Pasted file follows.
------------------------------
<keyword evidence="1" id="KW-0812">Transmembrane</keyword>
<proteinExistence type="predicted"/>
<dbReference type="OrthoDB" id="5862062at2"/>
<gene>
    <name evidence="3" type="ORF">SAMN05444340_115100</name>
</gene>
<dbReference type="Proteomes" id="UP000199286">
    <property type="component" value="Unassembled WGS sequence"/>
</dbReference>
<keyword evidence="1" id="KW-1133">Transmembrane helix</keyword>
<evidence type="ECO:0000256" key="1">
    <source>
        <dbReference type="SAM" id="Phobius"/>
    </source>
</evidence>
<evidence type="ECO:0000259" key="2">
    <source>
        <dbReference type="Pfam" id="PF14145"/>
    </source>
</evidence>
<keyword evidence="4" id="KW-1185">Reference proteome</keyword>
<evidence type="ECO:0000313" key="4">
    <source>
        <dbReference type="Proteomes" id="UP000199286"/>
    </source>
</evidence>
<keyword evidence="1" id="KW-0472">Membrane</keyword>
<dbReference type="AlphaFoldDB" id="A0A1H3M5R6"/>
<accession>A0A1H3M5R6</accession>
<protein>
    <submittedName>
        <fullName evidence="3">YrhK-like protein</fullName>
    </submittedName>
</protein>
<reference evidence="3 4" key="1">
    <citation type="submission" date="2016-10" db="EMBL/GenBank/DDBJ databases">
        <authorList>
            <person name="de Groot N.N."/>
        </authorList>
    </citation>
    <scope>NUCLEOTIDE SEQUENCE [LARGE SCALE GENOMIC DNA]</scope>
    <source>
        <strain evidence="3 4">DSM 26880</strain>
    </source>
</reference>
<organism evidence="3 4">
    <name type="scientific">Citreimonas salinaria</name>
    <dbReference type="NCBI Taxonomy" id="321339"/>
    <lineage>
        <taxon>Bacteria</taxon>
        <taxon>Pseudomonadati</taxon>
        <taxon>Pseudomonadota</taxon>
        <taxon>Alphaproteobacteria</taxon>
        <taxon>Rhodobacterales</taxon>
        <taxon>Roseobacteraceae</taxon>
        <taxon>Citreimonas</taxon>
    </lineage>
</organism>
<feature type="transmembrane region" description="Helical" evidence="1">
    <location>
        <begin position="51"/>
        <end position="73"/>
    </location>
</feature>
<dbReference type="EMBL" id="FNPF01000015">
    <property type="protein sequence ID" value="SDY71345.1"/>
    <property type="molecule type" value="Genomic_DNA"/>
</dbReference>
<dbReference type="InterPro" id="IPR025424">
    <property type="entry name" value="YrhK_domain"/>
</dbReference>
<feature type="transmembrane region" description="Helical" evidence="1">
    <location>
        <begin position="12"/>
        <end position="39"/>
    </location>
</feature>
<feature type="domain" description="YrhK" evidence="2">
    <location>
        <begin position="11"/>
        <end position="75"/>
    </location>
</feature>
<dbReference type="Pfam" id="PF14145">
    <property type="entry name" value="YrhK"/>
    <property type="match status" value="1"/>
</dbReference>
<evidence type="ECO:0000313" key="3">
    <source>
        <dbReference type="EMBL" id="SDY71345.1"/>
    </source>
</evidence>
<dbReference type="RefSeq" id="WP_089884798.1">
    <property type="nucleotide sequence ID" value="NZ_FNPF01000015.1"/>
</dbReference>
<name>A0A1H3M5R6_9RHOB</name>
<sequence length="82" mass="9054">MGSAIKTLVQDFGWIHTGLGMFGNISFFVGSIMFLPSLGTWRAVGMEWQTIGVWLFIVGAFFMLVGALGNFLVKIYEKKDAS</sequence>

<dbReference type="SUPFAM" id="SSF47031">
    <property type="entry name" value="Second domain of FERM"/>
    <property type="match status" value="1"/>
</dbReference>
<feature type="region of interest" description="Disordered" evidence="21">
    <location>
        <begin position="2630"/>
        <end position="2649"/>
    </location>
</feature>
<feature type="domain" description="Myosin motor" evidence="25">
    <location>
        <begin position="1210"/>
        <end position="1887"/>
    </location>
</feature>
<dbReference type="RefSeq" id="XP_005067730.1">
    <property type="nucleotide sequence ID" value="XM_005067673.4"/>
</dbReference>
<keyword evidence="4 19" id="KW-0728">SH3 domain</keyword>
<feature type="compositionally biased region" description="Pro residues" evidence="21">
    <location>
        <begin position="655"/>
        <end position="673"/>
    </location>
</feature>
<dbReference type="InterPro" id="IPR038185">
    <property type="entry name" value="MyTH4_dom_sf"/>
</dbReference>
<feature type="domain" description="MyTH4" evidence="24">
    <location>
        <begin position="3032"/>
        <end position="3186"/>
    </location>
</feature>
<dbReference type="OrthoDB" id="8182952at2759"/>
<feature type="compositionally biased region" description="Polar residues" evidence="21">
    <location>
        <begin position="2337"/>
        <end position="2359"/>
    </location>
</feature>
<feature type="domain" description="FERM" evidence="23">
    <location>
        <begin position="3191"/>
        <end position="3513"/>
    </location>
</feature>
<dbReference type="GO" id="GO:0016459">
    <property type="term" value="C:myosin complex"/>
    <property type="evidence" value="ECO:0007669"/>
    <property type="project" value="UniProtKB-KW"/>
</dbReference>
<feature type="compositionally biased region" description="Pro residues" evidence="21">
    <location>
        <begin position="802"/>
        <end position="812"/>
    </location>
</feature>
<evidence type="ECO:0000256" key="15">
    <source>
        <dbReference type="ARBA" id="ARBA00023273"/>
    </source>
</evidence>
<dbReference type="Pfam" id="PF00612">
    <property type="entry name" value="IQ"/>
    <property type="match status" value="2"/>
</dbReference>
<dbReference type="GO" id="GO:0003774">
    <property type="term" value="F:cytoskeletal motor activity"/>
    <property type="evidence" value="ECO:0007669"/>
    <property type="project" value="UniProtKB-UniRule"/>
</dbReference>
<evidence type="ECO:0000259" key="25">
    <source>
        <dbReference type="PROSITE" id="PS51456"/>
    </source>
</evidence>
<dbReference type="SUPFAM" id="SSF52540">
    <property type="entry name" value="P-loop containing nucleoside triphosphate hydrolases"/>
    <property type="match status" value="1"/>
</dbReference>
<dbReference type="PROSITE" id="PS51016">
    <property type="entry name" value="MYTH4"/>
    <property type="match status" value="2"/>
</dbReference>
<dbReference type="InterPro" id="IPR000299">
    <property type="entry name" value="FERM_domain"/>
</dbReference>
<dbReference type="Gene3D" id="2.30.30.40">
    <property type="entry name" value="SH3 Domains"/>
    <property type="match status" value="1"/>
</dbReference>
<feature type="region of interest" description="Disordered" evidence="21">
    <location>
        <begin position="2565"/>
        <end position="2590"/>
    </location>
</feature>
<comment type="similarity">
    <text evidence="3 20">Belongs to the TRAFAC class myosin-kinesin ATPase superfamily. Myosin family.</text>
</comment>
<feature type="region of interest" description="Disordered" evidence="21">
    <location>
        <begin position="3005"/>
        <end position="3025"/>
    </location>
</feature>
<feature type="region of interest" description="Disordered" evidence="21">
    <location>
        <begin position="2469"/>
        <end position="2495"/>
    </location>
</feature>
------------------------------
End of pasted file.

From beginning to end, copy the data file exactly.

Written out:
<keyword evidence="1" id="KW-0812">Transmembrane</keyword>
<proteinExistence type="predicted"/>
<dbReference type="OrthoDB" id="5862062at2"/>
<gene>
    <name evidence="3" type="ORF">SAMN05444340_115100</name>
</gene>
<dbReference type="Proteomes" id="UP000199286">
    <property type="component" value="Unassembled WGS sequence"/>
</dbReference>
<keyword evidence="1" id="KW-1133">Transmembrane helix</keyword>
<evidence type="ECO:0000256" key="1">
    <source>
        <dbReference type="SAM" id="Phobius"/>
    </source>
</evidence>
<evidence type="ECO:0000259" key="2">
    <source>
        <dbReference type="Pfam" id="PF14145"/>
    </source>
</evidence>
<keyword evidence="4" id="KW-1185">Reference proteome</keyword>
<evidence type="ECO:0000313" key="4">
    <source>
        <dbReference type="Proteomes" id="UP000199286"/>
    </source>
</evidence>
<keyword evidence="1" id="KW-0472">Membrane</keyword>
<dbReference type="AlphaFoldDB" id="A0A1H3M5R6"/>
<accession>A0A1H3M5R6</accession>
<protein>
    <submittedName>
        <fullName evidence="3">YrhK-like protein</fullName>
    </submittedName>
</protein>
<reference evidence="3 4" key="1">
    <citation type="submission" date="2016-10" db="EMBL/GenBank/DDBJ databases">
        <authorList>
            <person name="de Groot N.N."/>
        </authorList>
    </citation>
    <scope>NUCLEOTIDE SEQUENCE [LARGE SCALE GENOMIC DNA]</scope>
    <source>
        <strain evidence="3 4">DSM 26880</strain>
    </source>
</reference>
<organism evidence="3 4">
    <name type="scientific">Citreimonas salinaria</name>
    <dbReference type="NCBI Taxonomy" id="321339"/>
    <lineage>
        <taxon>Bacteria</taxon>
        <taxon>Pseudomonadati</taxon>
        <taxon>Pseudomonadota</taxon>
        <taxon>Alphaproteobacteria</taxon>
        <taxon>Rhodobacterales</taxon>
        <taxon>Roseobacteraceae</taxon>
        <taxon>Citreimonas</taxon>
    </lineage>
</organism>
<feature type="transmembrane region" description="Helical" evidence="1">
    <location>
        <begin position="51"/>
        <end position="73"/>
    </location>
</feature>
<dbReference type="EMBL" id="FNPF01000015">
    <property type="protein sequence ID" value="SDY71345.1"/>
    <property type="molecule type" value="Genomic_DNA"/>
</dbReference>
<dbReference type="InterPro" id="IPR025424">
    <property type="entry name" value="YrhK_domain"/>
</dbReference>
<feature type="transmembrane region" description="Helical" evidence="1">
    <location>
        <begin position="12"/>
        <end position="39"/>
    </location>
</feature>
<feature type="domain" description="YrhK" evidence="2">
    <location>
        <begin position="11"/>
        <end position="75"/>
    </location>
</feature>
<dbReference type="Pfam" id="PF14145">
    <property type="entry name" value="YrhK"/>
    <property type="match status" value="1"/>
</dbReference>
<evidence type="ECO:0000313" key="3">
    <source>
        <dbReference type="EMBL" id="SDY71345.1"/>
    </source>
</evidence>
<dbReference type="RefSeq" id="WP_089884798.1">
    <property type="nucleotide sequence ID" value="NZ_FNPF01000015.1"/>
</dbReference>
<name>A0A1H3M5R6_9RHOB</name>
<sequence length="82" mass="9054">MGSAIKTLVQDFGWIHTGLGMFGNISFFVGSIMFLPSLGTWRAVGMEWQTIGVWLFIVGAFFMLVGALGNFLVKIYEKKDAS</sequence>

<dbReference type="SUPFAM" id="SSF47031">
    <property type="entry name" value="Second domain of FERM"/>
    <property type="match status" value="1"/>
</dbReference>
<feature type="region of interest" description="Disordered" evidence="21">
    <location>
        <begin position="2630"/>
        <end position="2649"/>
    </location>
</feature>
<feature type="domain" description="Myosin motor" evidence="25">
    <location>
        <begin position="1210"/>
        <end position="1887"/>
    </location>
</feature>
<dbReference type="RefSeq" id="XP_005067730.1">
    <property type="nucleotide sequence ID" value="XM_005067673.4"/>
</dbReference>
<keyword evidence="4 19" id="KW-0728">SH3 domain</keyword>
<feature type="compositionally biased region" description="Pro residues" evidence="21">
    <location>
        <begin position="655"/>
        <end position="673"/>
    </location>
</feature>
<dbReference type="InterPro" id="IPR038185">
    <property type="entry name" value="MyTH4_dom_sf"/>
</dbReference>
<feature type="domain" description="MyTH4" evidence="24">
    <location>
        <begin position="3032"/>
        <end position="3186"/>
    </location>
</feature>
<dbReference type="OrthoDB" id="8182952at2759"/>
<feature type="compositionally biased region" description="Polar residues" evidence="21">
    <location>
        <begin position="2337"/>
        <end position="2359"/>
    </location>
</feature>
<feature type="domain" description="FERM" evidence="23">
    <location>
        <begin position="3191"/>
        <end position="3513"/>
    </location>
</feature>
<dbReference type="GO" id="GO:0016459">
    <property type="term" value="C:myosin complex"/>
    <property type="evidence" value="ECO:0007669"/>
    <property type="project" value="UniProtKB-KW"/>
</dbReference>
<feature type="compositionally biased region" description="Pro residues" evidence="21">
    <location>
        <begin position="802"/>
        <end position="812"/>
    </location>
</feature>
<evidence type="ECO:0000256" key="15">
    <source>
        <dbReference type="ARBA" id="ARBA00023273"/>
    </source>
</evidence>
<dbReference type="Pfam" id="PF00612">
    <property type="entry name" value="IQ"/>
    <property type="match status" value="2"/>
</dbReference>
<dbReference type="GO" id="GO:0003774">
    <property type="term" value="F:cytoskeletal motor activity"/>
    <property type="evidence" value="ECO:0007669"/>
    <property type="project" value="UniProtKB-UniRule"/>
</dbReference>
<evidence type="ECO:0000259" key="25">
    <source>
        <dbReference type="PROSITE" id="PS51456"/>
    </source>
</evidence>
<dbReference type="SUPFAM" id="SSF52540">
    <property type="entry name" value="P-loop containing nucleoside triphosphate hydrolases"/>
    <property type="match status" value="1"/>
</dbReference>
<dbReference type="PROSITE" id="PS51016">
    <property type="entry name" value="MYTH4"/>
    <property type="match status" value="2"/>
</dbReference>
<dbReference type="InterPro" id="IPR000299">
    <property type="entry name" value="FERM_domain"/>
</dbReference>
<dbReference type="Gene3D" id="2.30.30.40">
    <property type="entry name" value="SH3 Domains"/>
    <property type="match status" value="1"/>
</dbReference>
<feature type="region of interest" description="Disordered" evidence="21">
    <location>
        <begin position="2565"/>
        <end position="2590"/>
    </location>
</feature>
<comment type="similarity">
    <text evidence="3 20">Belongs to the TRAFAC class myosin-kinesin ATPase superfamily. Myosin family.</text>
</comment>
<feature type="region of interest" description="Disordered" evidence="21">
    <location>
        <begin position="3005"/>
        <end position="3025"/>
    </location>
</feature>
<feature type="region of interest" description="Disordered" evidence="21">
    <location>
        <begin position="2469"/>
        <end position="2495"/>
    </location>
</feature>